The U.S. economy added 164,000 jobs in July, nearly in line with the expectations of economists. July marks 106 consecutive months of jobs growth — the longest in U.S. history.
Over the last five years alone, overall employment — the number of people employed — in the United States climbed by 7.3%. At the same time, the unemployment rate dipped from 6.1% in June 2014, to 3.4% in June 2019 — close to its lowest point in decades.
Job growth has not been even nationwide, and in some U.S. cities, employment has declined by at least 2.5% in the last five years, and by as much as 16.7% in one case. 24/7 Wall St. reviewed five-year changes in employment at the metro area level to identify the cities losing the most jobs. As can be seen on this list of the cities adding the most jobs, jobs are being added at the fastest rates in the Southern and Western United States. The cities losing the most jobs, on the other hand, can be found in 13 states all across the country.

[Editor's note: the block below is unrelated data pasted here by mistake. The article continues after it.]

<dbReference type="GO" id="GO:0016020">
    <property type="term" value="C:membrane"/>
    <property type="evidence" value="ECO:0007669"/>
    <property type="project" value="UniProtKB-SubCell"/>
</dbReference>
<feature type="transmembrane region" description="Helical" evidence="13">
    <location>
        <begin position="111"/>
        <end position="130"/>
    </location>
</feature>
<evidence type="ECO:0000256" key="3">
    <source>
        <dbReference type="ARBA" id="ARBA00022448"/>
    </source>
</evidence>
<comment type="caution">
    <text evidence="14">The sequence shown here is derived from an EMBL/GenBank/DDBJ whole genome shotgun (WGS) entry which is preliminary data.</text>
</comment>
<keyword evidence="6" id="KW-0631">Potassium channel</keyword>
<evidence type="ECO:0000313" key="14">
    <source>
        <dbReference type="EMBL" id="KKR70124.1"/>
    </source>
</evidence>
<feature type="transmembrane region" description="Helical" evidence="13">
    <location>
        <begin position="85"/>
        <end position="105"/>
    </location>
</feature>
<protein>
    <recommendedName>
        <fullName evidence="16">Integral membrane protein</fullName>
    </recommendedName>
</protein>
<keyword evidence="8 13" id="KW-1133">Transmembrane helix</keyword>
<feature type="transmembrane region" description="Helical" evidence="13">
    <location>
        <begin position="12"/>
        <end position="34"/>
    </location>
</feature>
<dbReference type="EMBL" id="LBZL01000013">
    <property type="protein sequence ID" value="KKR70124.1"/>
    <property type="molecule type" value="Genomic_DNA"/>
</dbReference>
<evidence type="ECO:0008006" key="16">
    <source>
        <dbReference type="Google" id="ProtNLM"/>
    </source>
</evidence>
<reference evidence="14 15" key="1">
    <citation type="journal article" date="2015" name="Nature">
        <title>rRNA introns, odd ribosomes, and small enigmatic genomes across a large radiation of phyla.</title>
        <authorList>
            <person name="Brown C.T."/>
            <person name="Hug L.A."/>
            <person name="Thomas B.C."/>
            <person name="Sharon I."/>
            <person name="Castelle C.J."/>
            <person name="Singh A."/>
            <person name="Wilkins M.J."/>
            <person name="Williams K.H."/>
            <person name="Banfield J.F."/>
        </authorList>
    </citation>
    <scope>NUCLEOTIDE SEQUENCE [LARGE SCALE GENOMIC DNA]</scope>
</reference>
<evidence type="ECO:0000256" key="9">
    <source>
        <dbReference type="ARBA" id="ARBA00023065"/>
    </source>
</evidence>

The metro areas on this list share many of the common issues associated with economic stagnation and weak labor markets, including high poverty, high unemployment, and low incomes. Most of the metro areas on this list have college attainment rates well below the national rate of 32% of adults with a bachelor’s degree.
Those who have a college degree tend to have an easier time finding steady work, and places with a better-educated workforce are often more attractive to potential employers. These are America’s most and least educated states.
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